Interestingly, some studies have found that 70 to 85 percent of dogs with Addison’s disease are female, and that the dogs affected are most often between four and seven years old. However, Addison’s disease should be suspected any time the classic symptoms are seen, regardless of the dog’s age or sex.
One of the difficulties of properly diagnosing Addison’s disease is the common waxing and waning of symptoms. Karen Ivin, DVM, says that she always considers testing for Addison’s disease with dogs who “have their ups and downs. When they aren’t quite right, but aren’t all the way sick either.”
Dr. Ivin has a small, housecall-oriented holistic practice in Gilbert, Arizona. Although Addison’s is often described as “rare,” she is treating several dogs with Addison’s disease, and has always had a couple among her clientele at any given time. She thinks that any vet who doesn’t have at least a couple of dogs with Addison’s in their practice just isn’t seeing it. According to the pharmaceutical company Novartis, “a typical practice with two veterinarians who each see 1,500 dogs per year should expect to diagnose one case of adrenal insufficiency each year on average.”
Symptoms can be subtle and often mimic those common to many other diseases. Typical symptoms include: depression or lethargy; anorexia; weight loss; vomiting; shaking or trembling; weakness; and diarrhea. Often the dog may experience episodes, such as vomiting or weakness, that resolve with fluids or perhaps even a dose of steroids. Unfortunately, the symptoms usually return.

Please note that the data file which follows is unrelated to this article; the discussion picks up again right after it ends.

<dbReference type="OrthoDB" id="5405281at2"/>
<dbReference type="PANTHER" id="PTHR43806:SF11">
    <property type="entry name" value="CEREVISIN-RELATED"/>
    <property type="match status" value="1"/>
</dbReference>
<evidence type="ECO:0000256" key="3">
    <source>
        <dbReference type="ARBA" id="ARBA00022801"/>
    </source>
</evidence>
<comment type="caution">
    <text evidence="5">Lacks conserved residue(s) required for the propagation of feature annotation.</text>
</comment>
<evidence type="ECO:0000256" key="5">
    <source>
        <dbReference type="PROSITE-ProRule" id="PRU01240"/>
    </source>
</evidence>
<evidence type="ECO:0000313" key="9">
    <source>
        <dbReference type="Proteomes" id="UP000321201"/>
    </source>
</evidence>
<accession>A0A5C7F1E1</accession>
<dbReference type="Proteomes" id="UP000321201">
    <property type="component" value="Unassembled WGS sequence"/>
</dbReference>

This was our experience with Tyler, our second dog. We adopted Tyler, a Boxer, in June 2001, at eight months old. He was extremely thin and had regular bouts of diarrhea. After a stay with caregivers over Thanksgiving in 2001, he developed bloody diarrhea. Because of our experience with Booker we had Tyler tested for Addison’s disease. Good news, his results were negative. Three months later, though, after Tyler vomited four times in two days, we had him tested him again. This time, the results were positive for atypical Addison’s. Note that neither of our Addisonian dogs were female or between four and seven years old at the time of the onset of the disease!
Both dogs’ diagnoses of Addison’s disease were confirmed by the only definitive diagnostic tool, the ACTH response or stimulation test. In this test, blood is drawn to determine baseline cortisol levels. The animal is injected with ACTH. After approximately one hour, blood is drawn again to measure cortisol levels.
A dog with healthy, normal adrenal glands will have a baseline cortisol reading of between 1- 4 micrograms/deciliter. The cortisol level should be significantly higher, in the range of 6 – 20 micrograms/deciliter, post-stimulation. If resting cortisol is low and the dog has no or a low response to the stimulation, the diagnosis is Addison’s disease.
Certain values on blood test results also may indicate Addison’s as a possibility. This includes elevated potassium (hyperkalemia), low sodium (hyponatremia), low sodium to potassium ratio (Na/K), anemia, azotemia or uremia (high levels of nitrogen), eosinophilia (elevation in white blood cells called eosinophils), lymphocytosis (elevation in white blood cells called lymphocytes), elevated liver enzymes (ALT/AST), and urine specific gravity less than 1.030.